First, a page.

Supreme Court hears Oral Arguments for Census Citizenship Question

Today, the Supreme Court will hear oral arguments in the case challenging Commerce Secretary Ross’ decision to add a citizenship question to the 2020 Census. Last year, the Trump administration gave a green light to adding an untested, and dangerous citizenship question to the 2020 Census–a move that could lead to severe undercounts of communities of colors and immigrants. As plaintiffs in the case the American-Arab Anti-Discrimination Committee (ADC) reaffirms that the addition of a citizenship question violates the U.S. Constitution and infringe on the rights of marginalized and immigrant communities. The ADC calls on the Supreme Court to strike down the citizenship question and uphold the rule of law for the protection of the intent of the Census to be fair and accurate.

The U.S. Constitution stipulates that the government is required to conduct a census every 10 years, and the goal is clear: to count all people living in the United States without exception — adults and children, citizens and non citizens alike. The data collected in the Census helps determine how more than $800 billion in federal resources will be distributed, including where schools, roads and hospitals are built, as well as providing the basis for funding for other essential programs and services.

By the administration’s own analysis, adding a citizenship question would stop “approximately 6.5 million people” from participating. As a result, states could unfairly lose a seat in the House of Representatives; and numerous other states will lose the funding they deserve for federal programs. The politically driven citizenship question compromises the Census Bureau’s constitutional responsibility to conduct a fair and accurate count of every person living in the United States.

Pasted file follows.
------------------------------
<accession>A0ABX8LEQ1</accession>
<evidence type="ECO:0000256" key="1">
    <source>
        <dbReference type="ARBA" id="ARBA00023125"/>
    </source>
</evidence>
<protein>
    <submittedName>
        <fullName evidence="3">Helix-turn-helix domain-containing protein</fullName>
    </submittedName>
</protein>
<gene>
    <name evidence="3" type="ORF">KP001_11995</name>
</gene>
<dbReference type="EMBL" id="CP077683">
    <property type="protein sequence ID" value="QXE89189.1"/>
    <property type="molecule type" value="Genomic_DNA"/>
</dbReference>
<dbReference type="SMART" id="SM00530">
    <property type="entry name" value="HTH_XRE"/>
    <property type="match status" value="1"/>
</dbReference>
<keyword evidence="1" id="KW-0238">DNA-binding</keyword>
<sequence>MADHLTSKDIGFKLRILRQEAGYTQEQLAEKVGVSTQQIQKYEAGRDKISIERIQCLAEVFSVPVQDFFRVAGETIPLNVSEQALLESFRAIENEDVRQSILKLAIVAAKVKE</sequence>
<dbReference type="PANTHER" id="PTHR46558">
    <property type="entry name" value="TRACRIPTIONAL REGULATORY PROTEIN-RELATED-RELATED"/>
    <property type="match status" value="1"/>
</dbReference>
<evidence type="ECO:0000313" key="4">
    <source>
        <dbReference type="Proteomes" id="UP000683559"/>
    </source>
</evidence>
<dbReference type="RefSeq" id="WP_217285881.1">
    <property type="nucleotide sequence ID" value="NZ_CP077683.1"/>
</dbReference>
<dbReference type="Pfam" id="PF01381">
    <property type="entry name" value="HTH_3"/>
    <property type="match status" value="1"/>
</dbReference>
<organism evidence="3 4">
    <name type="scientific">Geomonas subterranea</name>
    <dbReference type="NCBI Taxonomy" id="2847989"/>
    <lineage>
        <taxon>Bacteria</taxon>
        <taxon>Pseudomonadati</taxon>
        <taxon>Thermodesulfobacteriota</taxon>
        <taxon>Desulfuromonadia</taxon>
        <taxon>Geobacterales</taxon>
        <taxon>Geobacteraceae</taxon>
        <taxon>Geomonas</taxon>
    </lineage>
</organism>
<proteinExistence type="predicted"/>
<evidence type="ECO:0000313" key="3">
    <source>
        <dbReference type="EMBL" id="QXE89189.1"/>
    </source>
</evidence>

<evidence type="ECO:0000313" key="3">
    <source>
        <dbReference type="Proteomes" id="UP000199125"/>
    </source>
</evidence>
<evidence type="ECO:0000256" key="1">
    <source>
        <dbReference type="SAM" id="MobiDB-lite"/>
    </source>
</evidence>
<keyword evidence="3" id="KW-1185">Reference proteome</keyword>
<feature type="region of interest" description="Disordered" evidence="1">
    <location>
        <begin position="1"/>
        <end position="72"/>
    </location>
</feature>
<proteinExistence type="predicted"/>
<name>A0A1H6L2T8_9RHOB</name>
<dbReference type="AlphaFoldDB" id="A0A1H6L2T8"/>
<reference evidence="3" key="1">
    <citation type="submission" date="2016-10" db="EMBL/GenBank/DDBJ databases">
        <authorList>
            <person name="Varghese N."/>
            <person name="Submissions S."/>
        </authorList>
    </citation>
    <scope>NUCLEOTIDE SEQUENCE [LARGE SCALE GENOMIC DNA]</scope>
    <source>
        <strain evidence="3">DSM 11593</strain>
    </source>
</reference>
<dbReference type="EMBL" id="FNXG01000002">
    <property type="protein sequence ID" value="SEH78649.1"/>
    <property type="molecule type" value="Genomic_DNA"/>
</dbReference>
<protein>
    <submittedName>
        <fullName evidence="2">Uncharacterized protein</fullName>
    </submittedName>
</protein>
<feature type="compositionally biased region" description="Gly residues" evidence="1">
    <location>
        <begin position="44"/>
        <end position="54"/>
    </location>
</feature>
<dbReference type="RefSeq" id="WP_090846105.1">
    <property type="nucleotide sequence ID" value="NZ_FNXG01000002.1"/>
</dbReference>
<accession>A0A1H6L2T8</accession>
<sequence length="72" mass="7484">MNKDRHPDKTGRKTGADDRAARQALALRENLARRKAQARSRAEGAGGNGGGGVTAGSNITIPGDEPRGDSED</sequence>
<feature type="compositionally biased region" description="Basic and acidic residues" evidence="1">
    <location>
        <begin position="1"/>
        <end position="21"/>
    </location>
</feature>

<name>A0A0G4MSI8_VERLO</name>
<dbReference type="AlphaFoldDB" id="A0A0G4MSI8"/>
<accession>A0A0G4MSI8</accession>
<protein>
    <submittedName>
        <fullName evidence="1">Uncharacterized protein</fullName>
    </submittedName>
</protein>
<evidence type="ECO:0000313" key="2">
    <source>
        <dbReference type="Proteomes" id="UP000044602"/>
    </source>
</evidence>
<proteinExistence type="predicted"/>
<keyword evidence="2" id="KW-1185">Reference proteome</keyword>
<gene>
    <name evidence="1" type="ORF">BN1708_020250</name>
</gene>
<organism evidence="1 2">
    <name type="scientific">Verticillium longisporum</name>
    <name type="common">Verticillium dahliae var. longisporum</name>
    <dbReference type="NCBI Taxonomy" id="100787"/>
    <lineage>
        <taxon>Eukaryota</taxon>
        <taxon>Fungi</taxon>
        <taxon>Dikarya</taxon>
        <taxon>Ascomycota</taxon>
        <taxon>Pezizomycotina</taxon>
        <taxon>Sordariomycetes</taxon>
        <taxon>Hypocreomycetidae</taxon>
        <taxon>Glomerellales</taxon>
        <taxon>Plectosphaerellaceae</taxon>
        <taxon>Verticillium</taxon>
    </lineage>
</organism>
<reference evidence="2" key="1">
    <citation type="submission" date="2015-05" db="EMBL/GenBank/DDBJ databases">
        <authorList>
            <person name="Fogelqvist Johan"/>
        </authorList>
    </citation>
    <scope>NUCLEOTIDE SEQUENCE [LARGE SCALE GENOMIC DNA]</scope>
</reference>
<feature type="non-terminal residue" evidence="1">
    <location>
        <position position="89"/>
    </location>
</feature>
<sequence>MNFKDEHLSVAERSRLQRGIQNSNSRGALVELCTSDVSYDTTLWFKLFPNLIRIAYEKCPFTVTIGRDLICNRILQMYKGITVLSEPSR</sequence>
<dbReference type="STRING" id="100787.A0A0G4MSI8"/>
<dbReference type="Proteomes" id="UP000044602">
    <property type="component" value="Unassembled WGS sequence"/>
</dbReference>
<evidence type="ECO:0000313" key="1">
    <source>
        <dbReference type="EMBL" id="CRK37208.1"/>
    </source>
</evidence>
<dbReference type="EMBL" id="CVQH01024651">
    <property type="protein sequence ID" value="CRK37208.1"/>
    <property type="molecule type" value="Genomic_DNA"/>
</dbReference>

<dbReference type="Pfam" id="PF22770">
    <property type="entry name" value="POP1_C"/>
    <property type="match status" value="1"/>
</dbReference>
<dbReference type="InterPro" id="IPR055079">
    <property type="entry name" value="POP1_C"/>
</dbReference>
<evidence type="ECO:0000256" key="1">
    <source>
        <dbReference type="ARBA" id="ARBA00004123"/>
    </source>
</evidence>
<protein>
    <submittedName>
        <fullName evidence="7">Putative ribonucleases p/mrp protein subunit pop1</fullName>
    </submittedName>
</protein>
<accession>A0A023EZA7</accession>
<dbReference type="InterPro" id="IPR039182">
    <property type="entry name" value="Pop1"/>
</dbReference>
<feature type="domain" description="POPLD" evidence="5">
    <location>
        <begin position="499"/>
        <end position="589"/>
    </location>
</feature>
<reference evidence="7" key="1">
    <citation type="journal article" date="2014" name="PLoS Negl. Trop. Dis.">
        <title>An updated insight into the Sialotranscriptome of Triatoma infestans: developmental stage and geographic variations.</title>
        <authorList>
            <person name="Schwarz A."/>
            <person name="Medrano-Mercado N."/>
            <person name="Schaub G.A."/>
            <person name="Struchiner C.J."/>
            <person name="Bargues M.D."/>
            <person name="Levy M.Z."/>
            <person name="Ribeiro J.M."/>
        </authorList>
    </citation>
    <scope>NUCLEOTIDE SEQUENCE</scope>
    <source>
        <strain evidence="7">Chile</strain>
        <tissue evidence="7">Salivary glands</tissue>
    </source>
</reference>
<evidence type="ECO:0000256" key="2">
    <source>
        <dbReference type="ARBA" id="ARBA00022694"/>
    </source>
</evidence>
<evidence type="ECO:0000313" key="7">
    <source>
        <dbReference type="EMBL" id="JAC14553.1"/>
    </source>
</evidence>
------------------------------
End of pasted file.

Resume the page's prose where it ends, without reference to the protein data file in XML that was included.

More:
ADC stands firmly against the underlying discriminatory goals of this administration and reasserts the unconstitutionality of the citizenship question on the U.S. Census. A fair and accurate 2020 Census is critical for everyone – particularly those communities most likely to be undercounted, such as the Arab-American community. ADC will continue to work to make sure all communities are counted, without exception, and that our voices are heard.

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